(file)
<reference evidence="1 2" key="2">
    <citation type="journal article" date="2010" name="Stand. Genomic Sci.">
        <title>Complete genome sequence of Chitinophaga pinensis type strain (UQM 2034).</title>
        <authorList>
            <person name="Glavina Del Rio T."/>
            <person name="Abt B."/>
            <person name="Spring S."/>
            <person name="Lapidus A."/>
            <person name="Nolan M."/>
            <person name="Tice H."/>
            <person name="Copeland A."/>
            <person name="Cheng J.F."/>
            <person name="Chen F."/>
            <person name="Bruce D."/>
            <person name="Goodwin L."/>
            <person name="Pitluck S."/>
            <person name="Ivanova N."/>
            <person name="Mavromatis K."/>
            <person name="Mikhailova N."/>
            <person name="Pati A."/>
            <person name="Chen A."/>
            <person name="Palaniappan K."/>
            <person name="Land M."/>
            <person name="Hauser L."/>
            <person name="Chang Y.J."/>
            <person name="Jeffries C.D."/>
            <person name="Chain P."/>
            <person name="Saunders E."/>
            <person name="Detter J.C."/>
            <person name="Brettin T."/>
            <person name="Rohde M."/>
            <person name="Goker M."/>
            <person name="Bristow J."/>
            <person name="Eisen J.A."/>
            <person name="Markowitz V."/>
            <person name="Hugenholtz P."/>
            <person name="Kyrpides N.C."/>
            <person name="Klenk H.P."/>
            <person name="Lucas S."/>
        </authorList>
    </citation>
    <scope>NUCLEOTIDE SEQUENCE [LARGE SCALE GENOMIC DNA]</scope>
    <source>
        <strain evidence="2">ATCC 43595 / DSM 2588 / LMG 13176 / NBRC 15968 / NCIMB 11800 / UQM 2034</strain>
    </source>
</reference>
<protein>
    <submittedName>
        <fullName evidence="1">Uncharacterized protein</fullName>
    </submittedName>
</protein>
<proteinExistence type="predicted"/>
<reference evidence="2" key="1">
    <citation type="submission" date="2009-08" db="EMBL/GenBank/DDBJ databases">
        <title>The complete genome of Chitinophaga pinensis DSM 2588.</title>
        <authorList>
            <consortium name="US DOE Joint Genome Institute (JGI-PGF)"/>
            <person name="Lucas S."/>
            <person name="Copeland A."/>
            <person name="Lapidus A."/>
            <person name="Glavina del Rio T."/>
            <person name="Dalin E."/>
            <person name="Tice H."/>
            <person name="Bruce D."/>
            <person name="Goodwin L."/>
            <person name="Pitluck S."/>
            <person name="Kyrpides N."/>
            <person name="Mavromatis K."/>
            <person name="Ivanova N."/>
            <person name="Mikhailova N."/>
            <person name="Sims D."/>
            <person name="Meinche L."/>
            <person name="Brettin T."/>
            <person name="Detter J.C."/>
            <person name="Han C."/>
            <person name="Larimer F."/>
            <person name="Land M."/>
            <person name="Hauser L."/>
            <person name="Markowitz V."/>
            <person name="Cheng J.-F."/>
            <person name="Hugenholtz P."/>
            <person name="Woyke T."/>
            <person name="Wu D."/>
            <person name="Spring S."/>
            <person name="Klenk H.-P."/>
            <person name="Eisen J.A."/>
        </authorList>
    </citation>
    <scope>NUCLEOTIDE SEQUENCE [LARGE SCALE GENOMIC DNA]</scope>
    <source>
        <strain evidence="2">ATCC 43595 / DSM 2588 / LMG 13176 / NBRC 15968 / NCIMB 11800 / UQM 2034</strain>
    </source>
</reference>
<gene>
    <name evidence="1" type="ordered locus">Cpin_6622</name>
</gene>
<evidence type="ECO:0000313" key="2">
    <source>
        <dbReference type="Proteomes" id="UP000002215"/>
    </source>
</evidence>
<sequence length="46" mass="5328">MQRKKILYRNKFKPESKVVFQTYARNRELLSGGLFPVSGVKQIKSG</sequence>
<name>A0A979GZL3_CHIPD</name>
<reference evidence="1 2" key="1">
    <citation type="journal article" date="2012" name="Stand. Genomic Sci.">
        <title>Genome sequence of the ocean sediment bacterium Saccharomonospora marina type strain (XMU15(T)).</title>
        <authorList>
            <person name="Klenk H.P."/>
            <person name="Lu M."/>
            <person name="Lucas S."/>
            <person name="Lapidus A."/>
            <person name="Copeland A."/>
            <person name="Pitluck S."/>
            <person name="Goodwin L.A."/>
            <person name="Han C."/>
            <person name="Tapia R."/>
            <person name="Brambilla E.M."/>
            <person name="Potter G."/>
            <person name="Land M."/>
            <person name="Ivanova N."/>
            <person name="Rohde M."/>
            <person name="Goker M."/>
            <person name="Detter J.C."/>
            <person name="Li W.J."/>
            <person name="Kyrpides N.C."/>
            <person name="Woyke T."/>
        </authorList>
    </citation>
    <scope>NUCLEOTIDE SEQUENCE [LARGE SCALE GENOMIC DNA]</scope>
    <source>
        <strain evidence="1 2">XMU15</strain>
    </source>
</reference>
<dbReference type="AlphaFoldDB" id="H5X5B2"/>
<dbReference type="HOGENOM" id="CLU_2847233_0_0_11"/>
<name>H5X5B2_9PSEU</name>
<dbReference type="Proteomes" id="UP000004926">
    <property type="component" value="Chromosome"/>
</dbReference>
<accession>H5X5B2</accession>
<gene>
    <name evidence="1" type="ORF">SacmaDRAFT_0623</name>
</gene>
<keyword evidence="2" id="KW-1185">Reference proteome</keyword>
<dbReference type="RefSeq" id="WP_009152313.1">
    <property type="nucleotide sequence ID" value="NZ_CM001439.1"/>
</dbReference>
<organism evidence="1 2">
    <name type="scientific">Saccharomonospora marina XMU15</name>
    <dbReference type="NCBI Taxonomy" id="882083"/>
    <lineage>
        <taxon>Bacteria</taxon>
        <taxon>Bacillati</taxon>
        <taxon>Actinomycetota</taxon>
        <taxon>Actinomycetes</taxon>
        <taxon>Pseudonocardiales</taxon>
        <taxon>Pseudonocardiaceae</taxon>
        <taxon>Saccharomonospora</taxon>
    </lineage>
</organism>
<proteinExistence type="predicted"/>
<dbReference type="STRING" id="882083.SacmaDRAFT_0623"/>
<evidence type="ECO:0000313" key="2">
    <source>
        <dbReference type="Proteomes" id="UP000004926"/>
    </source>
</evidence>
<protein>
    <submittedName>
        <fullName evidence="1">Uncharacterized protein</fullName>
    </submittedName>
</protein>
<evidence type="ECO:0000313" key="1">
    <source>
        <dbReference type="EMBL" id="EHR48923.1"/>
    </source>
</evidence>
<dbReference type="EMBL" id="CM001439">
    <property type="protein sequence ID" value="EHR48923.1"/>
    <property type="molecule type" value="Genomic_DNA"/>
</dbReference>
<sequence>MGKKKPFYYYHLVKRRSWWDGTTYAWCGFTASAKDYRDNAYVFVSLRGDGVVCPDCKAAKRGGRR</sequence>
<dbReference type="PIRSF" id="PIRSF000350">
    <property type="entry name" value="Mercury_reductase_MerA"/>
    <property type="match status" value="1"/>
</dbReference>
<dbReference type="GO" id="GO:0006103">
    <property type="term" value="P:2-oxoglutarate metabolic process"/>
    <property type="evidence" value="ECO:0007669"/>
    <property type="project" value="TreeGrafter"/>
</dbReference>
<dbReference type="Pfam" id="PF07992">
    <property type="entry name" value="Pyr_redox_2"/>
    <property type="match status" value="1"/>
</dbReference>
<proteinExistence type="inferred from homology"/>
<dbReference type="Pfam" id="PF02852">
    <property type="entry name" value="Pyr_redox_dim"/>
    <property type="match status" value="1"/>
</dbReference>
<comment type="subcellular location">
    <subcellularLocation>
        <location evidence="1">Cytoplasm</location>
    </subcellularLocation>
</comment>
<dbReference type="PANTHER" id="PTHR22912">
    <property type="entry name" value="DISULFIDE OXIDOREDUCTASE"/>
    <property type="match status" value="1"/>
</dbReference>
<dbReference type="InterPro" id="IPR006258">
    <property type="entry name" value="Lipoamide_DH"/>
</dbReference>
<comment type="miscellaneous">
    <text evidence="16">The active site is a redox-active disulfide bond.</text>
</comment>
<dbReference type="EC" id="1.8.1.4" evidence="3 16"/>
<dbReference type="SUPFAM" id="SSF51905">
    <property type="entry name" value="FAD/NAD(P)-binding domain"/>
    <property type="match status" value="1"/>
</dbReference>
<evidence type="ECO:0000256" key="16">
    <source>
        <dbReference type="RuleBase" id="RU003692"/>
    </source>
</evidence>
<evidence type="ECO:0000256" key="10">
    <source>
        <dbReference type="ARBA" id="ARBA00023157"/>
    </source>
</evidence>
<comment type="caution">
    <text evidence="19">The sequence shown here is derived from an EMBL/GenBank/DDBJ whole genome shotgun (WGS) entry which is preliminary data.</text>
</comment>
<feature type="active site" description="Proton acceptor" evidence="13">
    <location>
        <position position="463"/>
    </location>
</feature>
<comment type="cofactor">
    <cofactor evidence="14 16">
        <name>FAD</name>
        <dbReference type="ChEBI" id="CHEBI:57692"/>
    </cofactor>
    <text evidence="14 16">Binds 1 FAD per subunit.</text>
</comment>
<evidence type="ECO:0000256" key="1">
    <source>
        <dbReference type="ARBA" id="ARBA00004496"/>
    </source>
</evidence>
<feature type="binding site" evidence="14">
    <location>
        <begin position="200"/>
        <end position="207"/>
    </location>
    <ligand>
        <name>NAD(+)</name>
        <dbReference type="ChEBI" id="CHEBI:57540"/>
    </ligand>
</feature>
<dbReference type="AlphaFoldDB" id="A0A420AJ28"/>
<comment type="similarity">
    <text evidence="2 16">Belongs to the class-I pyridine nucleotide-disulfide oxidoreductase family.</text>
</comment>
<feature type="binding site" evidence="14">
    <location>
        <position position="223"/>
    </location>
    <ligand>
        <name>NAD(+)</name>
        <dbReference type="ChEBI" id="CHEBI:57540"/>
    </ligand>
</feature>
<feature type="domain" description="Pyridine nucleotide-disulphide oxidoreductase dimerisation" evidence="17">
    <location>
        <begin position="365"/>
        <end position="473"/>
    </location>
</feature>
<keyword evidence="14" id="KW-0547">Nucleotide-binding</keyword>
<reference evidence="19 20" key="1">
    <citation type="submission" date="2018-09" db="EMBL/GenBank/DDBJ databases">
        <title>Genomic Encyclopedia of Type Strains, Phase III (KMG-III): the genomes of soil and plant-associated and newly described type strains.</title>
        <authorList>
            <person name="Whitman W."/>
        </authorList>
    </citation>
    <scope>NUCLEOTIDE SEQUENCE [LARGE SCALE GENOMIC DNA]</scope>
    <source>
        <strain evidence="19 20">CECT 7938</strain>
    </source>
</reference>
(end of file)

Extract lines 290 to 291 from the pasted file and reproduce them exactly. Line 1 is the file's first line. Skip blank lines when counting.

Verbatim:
        <strain evidence="19 20">CECT 7938</strain>
    </source>